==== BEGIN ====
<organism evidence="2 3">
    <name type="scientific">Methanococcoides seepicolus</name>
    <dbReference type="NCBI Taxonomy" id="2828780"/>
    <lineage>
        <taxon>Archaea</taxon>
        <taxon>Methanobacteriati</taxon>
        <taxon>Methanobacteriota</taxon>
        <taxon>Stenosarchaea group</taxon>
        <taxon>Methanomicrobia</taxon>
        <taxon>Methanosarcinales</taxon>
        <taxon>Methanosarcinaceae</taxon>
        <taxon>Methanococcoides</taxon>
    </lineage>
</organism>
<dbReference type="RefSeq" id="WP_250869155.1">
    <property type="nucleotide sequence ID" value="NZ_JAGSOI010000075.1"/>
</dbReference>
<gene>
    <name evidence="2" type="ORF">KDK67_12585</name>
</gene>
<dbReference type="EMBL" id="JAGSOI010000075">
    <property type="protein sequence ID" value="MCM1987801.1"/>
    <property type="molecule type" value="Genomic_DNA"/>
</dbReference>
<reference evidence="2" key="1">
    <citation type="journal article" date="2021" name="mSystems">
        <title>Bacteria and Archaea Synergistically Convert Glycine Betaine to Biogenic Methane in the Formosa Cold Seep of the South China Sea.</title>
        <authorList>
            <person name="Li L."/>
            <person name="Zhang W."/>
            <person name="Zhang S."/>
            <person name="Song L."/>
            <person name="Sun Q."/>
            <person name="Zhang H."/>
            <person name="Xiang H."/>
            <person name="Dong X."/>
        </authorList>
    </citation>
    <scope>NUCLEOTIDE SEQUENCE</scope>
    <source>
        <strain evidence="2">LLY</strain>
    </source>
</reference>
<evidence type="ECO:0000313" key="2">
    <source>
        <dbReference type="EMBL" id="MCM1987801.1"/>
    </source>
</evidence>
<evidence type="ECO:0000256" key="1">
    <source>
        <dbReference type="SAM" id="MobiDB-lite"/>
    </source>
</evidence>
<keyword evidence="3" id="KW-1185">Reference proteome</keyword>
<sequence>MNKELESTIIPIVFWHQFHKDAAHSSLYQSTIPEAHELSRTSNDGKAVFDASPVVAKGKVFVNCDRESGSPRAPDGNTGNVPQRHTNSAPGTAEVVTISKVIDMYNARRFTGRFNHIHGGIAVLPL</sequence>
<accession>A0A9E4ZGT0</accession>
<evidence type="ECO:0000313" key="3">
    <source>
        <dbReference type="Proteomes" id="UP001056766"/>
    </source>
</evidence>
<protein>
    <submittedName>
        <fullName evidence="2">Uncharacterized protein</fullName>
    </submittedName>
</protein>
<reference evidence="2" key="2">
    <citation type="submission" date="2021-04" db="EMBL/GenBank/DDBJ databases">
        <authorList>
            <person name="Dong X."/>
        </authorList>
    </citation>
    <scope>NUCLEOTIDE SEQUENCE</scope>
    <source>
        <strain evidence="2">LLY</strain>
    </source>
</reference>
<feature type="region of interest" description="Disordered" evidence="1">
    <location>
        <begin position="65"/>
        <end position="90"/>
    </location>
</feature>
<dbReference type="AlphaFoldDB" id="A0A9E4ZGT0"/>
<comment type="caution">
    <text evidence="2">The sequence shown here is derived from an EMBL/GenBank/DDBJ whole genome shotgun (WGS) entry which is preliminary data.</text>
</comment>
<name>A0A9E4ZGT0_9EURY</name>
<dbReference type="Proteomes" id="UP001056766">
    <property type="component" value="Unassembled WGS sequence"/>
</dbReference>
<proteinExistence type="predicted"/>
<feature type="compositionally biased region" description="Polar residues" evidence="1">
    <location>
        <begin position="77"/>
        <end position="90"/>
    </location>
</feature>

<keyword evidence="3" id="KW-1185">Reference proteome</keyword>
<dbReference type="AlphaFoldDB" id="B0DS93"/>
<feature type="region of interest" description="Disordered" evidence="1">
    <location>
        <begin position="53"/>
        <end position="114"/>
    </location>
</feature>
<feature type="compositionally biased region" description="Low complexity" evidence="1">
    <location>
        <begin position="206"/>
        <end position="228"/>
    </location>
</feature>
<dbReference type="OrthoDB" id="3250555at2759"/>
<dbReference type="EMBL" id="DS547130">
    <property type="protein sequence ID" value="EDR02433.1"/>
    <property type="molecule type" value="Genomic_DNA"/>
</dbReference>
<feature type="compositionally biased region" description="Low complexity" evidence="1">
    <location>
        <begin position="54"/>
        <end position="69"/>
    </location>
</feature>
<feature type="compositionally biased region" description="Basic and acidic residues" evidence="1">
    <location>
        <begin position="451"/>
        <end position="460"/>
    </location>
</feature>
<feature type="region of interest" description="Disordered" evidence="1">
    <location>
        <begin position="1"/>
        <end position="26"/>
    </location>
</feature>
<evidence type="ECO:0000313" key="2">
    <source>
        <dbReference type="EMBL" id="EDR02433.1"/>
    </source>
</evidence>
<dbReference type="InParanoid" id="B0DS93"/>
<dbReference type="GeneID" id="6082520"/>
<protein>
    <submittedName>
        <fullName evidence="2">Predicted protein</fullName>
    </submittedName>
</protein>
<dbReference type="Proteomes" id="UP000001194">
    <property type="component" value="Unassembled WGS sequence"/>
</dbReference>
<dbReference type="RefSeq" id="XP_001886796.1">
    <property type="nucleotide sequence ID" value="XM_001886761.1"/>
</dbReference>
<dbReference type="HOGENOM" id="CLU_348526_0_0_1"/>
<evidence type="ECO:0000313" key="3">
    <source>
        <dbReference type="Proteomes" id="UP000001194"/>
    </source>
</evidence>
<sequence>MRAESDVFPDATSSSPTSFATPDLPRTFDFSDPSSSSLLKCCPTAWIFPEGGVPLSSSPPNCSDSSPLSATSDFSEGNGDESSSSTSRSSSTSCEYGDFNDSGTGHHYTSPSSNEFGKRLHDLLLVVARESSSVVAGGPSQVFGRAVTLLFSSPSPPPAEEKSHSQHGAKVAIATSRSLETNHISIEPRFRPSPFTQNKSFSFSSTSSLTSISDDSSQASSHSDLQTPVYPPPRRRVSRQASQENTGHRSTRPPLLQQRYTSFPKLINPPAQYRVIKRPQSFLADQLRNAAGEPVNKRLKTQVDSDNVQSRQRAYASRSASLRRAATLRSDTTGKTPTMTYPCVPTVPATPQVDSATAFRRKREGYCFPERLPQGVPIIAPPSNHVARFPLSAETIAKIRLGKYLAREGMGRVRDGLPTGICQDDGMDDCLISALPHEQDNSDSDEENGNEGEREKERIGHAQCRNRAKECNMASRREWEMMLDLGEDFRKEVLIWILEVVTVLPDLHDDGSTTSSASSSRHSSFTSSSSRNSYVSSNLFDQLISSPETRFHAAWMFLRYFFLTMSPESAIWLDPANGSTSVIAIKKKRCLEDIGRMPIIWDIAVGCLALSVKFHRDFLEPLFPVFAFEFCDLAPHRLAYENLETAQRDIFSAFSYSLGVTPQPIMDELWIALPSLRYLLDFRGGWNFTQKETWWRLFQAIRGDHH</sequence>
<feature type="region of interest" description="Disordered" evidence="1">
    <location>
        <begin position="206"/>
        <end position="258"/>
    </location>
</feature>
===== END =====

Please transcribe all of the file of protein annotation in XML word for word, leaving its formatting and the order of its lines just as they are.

<organism evidence="2 3">
    <name type="scientific">Methanococcoides seepicolus</name>
    <dbReference type="NCBI Taxonomy" id="2828780"/>
    <lineage>
        <taxon>Archaea</taxon>
        <taxon>Methanobacteriati</taxon>
        <taxon>Methanobacteriota</taxon>
        <taxon>Stenosarchaea group</taxon>
        <taxon>Methanomicrobia</taxon>
        <taxon>Methanosarcinales</taxon>
        <taxon>Methanosarcinaceae</taxon>
        <taxon>Methanococcoides</taxon>
    </lineage>
</organism>
<dbReference type="RefSeq" id="WP_250869155.1">
    <property type="nucleotide sequence ID" value="NZ_JAGSOI010000075.1"/>
</dbReference>
<gene>
    <name evidence="2" type="ORF">KDK67_12585</name>
</gene>
<dbReference type="EMBL" id="JAGSOI010000075">
    <property type="protein sequence ID" value="MCM1987801.1"/>
    <property type="molecule type" value="Genomic_DNA"/>
</dbReference>
<reference evidence="2" key="1">
    <citation type="journal article" date="2021" name="mSystems">
        <title>Bacteria and Archaea Synergistically Convert Glycine Betaine to Biogenic Methane in the Formosa Cold Seep of the South China Sea.</title>
        <authorList>
            <person name="Li L."/>
            <person name="Zhang W."/>
            <person name="Zhang S."/>
            <person name="Song L."/>
            <person name="Sun Q."/>
            <person name="Zhang H."/>
            <person name="Xiang H."/>
            <person name="Dong X."/>
        </authorList>
    </citation>
    <scope>NUCLEOTIDE SEQUENCE</scope>
    <source>
        <strain evidence="2">LLY</strain>
    </source>
</reference>
<evidence type="ECO:0000313" key="2">
    <source>
        <dbReference type="EMBL" id="MCM1987801.1"/>
    </source>
</evidence>
<evidence type="ECO:0000256" key="1">
    <source>
        <dbReference type="SAM" id="MobiDB-lite"/>
    </source>
</evidence>
<keyword evidence="3" id="KW-1185">Reference proteome</keyword>
<sequence>MNKELESTIIPIVFWHQFHKDAAHSSLYQSTIPEAHELSRTSNDGKAVFDASPVVAKGKVFVNCDRESGSPRAPDGNTGNVPQRHTNSAPGTAEVVTISKVIDMYNARRFTGRFNHIHGGIAVLPL</sequence>
<accession>A0A9E4ZGT0</accession>
<evidence type="ECO:0000313" key="3">
    <source>
        <dbReference type="Proteomes" id="UP001056766"/>
    </source>
</evidence>
<protein>
    <submittedName>
        <fullName evidence="2">Uncharacterized protein</fullName>
    </submittedName>
</protein>
<reference evidence="2" key="2">
    <citation type="submission" date="2021-04" db="EMBL/GenBank/DDBJ databases">
        <authorList>
            <person name="Dong X."/>
        </authorList>
    </citation>
    <scope>NUCLEOTIDE SEQUENCE</scope>
    <source>
        <strain evidence="2">LLY</strain>
    </source>
</reference>
<feature type="region of interest" description="Disordered" evidence="1">
    <location>
        <begin position="65"/>
        <end position="90"/>
    </location>
</feature>
<dbReference type="AlphaFoldDB" id="A0A9E4ZGT0"/>
<comment type="caution">
    <text evidence="2">The sequence shown here is derived from an EMBL/GenBank/DDBJ whole genome shotgun (WGS) entry which is preliminary data.</text>
</comment>
<name>A0A9E4ZGT0_9EURY</name>
<dbReference type="Proteomes" id="UP001056766">
    <property type="component" value="Unassembled WGS sequence"/>
</dbReference>
<proteinExistence type="predicted"/>
<feature type="compositionally biased region" description="Polar residues" evidence="1">
    <location>
        <begin position="77"/>
        <end position="90"/>
    </location>
</feature>

<keyword evidence="3" id="KW-1185">Reference proteome</keyword>
<dbReference type="AlphaFoldDB" id="B0DS93"/>
<feature type="region of interest" description="Disordered" evidence="1">
    <location>
        <begin position="53"/>
        <end position="114"/>
    </location>
</feature>
<feature type="compositionally biased region" description="Low complexity" evidence="1">
    <location>
        <begin position="206"/>
        <end position="228"/>
    </location>
</feature>
<dbReference type="OrthoDB" id="3250555at2759"/>
<dbReference type="EMBL" id="DS547130">
    <property type="protein sequence ID" value="EDR02433.1"/>
    <property type="molecule type" value="Genomic_DNA"/>
</dbReference>
<feature type="compositionally biased region" description="Low complexity" evidence="1">
    <location>
        <begin position="54"/>
        <end position="69"/>
    </location>
</feature>
<feature type="compositionally biased region" description="Basic and acidic residues" evidence="1">
    <location>
        <begin position="451"/>
        <end position="460"/>
    </location>
</feature>
<feature type="region of interest" description="Disordered" evidence="1">
    <location>
        <begin position="1"/>
        <end position="26"/>
    </location>
</feature>
<evidence type="ECO:0000313" key="2">
    <source>
        <dbReference type="EMBL" id="EDR02433.1"/>
    </source>
</evidence>
<dbReference type="InParanoid" id="B0DS93"/>
<dbReference type="GeneID" id="6082520"/>
<protein>
    <submittedName>
        <fullName evidence="2">Predicted protein</fullName>
    </submittedName>
</protein>
<dbReference type="Proteomes" id="UP000001194">
    <property type="component" value="Unassembled WGS sequence"/>
</dbReference>
<dbReference type="RefSeq" id="XP_001886796.1">
    <property type="nucleotide sequence ID" value="XM_001886761.1"/>
</dbReference>
<dbReference type="HOGENOM" id="CLU_348526_0_0_1"/>
<evidence type="ECO:0000313" key="3">
    <source>
        <dbReference type="Proteomes" id="UP000001194"/>
    </source>
</evidence>
<sequence>MRAESDVFPDATSSSPTSFATPDLPRTFDFSDPSSSSLLKCCPTAWIFPEGGVPLSSSPPNCSDSSPLSATSDFSEGNGDESSSSTSRSSSTSCEYGDFNDSGTGHHYTSPSSNEFGKRLHDLLLVVARESSSVVAGGPSQVFGRAVTLLFSSPSPPPAEEKSHSQHGAKVAIATSRSLETNHISIEPRFRPSPFTQNKSFSFSSTSSLTSISDDSSQASSHSDLQTPVYPPPRRRVSRQASQENTGHRSTRPPLLQQRYTSFPKLINPPAQYRVIKRPQSFLADQLRNAAGEPVNKRLKTQVDSDNVQSRQRAYASRSASLRRAATLRSDTTGKTPTMTYPCVPTVPATPQVDSATAFRRKREGYCFPERLPQGVPIIAPPSNHVARFPLSAETIAKIRLGKYLAREGMGRVRDGLPTGICQDDGMDDCLISALPHEQDNSDSDEENGNEGEREKERIGHAQCRNRAKECNMASRREWEMMLDLGEDFRKEVLIWILEVVTVLPDLHDDGSTTSSASSSRHSSFTSSSSRNSYVSSNLFDQLISSPETRFHAAWMFLRYFFLTMSPESAIWLDPANGSTSVIAIKKKRCLEDIGRMPIIWDIAVGCLALSVKFHRDFLEPLFPVFAFEFCDLAPHRLAYENLETAQRDIFSAFSYSLGVTPQPIMDELWIALPSLRYLLDFRGGWNFTQKETWWRLFQAIRGDHH</sequence>
<feature type="region of interest" description="Disordered" evidence="1">
    <location>
        <begin position="206"/>
        <end position="258"/>
    </location>
</feature>